After game, Griese can't say enough about son

Media Watch

November 28, 1996|By MILTON KENT

As it will for most American households, today's holiday meal at the home of ABC college football analyst Bob Griese will be a chance for the family to give thanks for all the good things that have happened since this time last year.

But the elder Griese, a Hall of Fame quarterback for the Miami Dolphins, claims to be a little less thankful for the conduct of his son Brian, a Michigan quarterback who came off the bench Saturday to lead the Wolverines to an upset road win over Ohio State.

The Michigan victory spoiled the prospect of having two unbeaten teams, the Buckeyes and Arizona State, meet in the Rose Bowl, which -- surprise, surprise -- will be seen on ABC on New Year's Day.

"When I see the kid, I'm going to kick his [butt]. He just ruined the Rose Bowl and he might have cost the network a lot of money. Why couldn't he have beaten somebody else?" said Griese, jokingly.

Actually, the situation by which Bob Griese ended up analyzing the play of his son on national television is not such a funny one. ABC officials originally wouldn't allow him to call Michigan games last season, not out of fear that he couldn't be objective, but that the situation would be awkward.

Griese had not been assigned to a Michigan game this year, but Saturday's game was too big not to have the network's No. 1 announcing team on it, and Brian Griese was not the Wolverines' starting quarterback. But when Scott Dreisbach was lifted, the two Grieses were on duty.

To his professional credit, the father played it straight, showing not a hint of bias.

"I'd like to think that I'm professional enough that I can analyze a game, even if my son is playing in it. I mean, there were times when I knew Ohio State needed an interception and that was my kid on the other side. But I can't help him from here. It really wasn't any big deal. I viewed it as a sportscaster, not as a parent."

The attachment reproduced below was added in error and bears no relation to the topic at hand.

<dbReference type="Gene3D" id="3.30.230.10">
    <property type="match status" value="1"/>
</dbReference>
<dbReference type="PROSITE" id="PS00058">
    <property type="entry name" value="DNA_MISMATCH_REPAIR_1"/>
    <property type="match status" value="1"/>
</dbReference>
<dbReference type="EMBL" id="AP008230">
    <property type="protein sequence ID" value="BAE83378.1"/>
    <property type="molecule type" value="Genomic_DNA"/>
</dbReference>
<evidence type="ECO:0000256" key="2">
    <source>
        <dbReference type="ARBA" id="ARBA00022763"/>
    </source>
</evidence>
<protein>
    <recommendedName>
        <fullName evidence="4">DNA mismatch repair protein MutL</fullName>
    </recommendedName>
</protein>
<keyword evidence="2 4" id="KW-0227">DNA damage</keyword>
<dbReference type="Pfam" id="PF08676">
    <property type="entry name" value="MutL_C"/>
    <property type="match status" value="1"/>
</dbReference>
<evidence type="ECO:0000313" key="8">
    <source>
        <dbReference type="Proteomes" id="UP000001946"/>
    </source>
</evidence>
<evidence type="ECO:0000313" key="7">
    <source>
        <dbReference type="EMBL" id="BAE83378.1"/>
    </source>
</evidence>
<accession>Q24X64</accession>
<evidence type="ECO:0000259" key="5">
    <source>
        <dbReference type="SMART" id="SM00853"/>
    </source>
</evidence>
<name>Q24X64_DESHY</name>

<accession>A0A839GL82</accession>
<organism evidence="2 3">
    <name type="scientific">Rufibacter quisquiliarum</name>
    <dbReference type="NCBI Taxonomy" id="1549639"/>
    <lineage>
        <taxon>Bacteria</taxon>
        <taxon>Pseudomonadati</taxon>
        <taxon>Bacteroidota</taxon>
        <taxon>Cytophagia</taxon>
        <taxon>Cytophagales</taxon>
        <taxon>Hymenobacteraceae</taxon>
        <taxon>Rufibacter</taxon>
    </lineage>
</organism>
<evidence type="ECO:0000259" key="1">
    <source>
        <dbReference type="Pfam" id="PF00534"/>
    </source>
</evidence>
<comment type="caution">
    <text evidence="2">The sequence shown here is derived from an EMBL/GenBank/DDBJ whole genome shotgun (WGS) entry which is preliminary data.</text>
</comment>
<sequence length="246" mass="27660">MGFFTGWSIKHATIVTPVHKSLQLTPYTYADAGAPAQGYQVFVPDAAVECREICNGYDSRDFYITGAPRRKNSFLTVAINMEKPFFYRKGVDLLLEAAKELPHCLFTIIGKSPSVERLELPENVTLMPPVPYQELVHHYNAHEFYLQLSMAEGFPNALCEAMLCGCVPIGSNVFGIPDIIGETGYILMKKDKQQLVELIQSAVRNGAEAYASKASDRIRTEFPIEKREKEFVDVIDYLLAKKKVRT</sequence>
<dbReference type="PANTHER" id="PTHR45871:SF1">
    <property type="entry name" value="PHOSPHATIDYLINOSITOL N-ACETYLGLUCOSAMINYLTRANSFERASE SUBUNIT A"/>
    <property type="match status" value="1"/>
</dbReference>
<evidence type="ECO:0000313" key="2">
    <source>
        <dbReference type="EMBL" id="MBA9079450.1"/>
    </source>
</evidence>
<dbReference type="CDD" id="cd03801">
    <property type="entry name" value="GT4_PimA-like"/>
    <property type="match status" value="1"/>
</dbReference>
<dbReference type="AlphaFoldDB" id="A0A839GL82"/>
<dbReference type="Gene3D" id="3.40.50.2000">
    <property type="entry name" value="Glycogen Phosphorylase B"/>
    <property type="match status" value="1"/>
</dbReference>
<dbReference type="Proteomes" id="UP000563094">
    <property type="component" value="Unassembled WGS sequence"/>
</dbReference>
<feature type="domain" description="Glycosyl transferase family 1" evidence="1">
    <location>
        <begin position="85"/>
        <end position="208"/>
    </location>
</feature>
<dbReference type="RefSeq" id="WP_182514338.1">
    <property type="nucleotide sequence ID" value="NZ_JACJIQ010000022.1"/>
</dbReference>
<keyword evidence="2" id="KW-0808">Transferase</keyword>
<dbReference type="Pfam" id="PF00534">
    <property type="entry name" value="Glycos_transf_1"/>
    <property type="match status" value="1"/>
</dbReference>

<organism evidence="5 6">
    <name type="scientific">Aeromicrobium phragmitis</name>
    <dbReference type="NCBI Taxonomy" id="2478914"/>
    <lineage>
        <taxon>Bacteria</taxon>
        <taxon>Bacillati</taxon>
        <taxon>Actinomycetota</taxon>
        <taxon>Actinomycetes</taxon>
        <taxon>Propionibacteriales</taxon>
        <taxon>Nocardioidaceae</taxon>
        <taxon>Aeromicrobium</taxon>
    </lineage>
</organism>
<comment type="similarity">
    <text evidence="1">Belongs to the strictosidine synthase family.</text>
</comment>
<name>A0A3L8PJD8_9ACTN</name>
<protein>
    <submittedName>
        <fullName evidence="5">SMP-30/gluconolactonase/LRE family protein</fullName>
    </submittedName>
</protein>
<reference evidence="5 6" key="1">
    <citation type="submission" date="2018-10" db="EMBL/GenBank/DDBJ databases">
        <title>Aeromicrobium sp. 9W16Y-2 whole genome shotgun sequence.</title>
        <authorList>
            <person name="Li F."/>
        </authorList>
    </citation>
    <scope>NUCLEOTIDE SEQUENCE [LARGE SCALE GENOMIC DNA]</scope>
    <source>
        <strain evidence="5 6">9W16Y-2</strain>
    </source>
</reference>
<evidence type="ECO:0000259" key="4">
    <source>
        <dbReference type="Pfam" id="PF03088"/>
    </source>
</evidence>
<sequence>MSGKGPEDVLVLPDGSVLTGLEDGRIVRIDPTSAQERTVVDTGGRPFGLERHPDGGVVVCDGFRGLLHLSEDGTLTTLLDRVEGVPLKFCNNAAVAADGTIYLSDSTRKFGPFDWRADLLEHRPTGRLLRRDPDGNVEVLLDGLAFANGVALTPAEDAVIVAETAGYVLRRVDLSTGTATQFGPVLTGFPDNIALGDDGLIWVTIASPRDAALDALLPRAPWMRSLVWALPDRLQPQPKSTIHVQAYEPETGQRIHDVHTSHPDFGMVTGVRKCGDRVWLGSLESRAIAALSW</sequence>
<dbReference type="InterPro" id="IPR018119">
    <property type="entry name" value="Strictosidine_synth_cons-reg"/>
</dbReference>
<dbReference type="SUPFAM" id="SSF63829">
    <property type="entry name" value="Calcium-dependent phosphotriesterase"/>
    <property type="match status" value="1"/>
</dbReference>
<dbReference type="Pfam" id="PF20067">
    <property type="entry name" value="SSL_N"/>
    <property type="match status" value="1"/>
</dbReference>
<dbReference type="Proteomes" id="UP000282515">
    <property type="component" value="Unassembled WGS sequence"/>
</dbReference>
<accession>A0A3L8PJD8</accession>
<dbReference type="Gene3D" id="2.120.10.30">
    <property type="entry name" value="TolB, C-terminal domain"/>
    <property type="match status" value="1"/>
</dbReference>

Said Keith Jackson, Griese's booth partner: "It doesn't make a damn bit of difference who's playing out there. I thought it was kind of a silly overreaction for the network not to let Bob do it last year. Neither one of us cares who wins or loses."

That, of course, is while the battle is ongoing. Once it's over, Griese again becomes a parent, and he plans to watch the tape of Saturday's game as a proud papa, though he is a bit critical of his son's fashion sense.

"I wish the kid would have worn some long-sleeve undershirts," he said. "He's trying to show off his biceps and that's not like us. If he keeps that stuff up, we'll make a lineman out of him."

Today's menu

Let's face it: Besides turkey, stuffing and pumpkin pie, Americans love to gorge themselves on football, and there's no shortage of it on view today.

While tonight's ESPN2 Air Force-San Diego State game at 7 is the lone college competition, there's the usual pro doubleheader, starting with NBC's coverage of the Kansas ZTC City-Detroit contest at 12: 30. The Fox clash on Channel 45 pits Washington against Dallas at 4 p.m., and while the game should be entertaining, as Redskins-Cowboys tilts always are, the most fascinating aspect of the telecast should be when we find out whether John Madden has found one of those mutant turkeys with the extra drumsticks.

If, for some unexplained reason, football doesn't tickle your fancy, CBS (Channel 13) has the first part of "Ice Wars: USA vs. The World," one of those contrived ice-skating shows today at 2: 35 p.m. Look for Scott Hamilton and Oksana Baiul to hook up in a steel-cage match to the death.

Finally, ESPN has a college basketball doubleheader from the Great Alaska Shootout, starting with a game between the two schools that met in last year's championship match, Kentucky and Syracuse, at 9 p.m., followed at midnight by the Maine-Alaska (Anchorage) game.

Pub Date: 11/28/96

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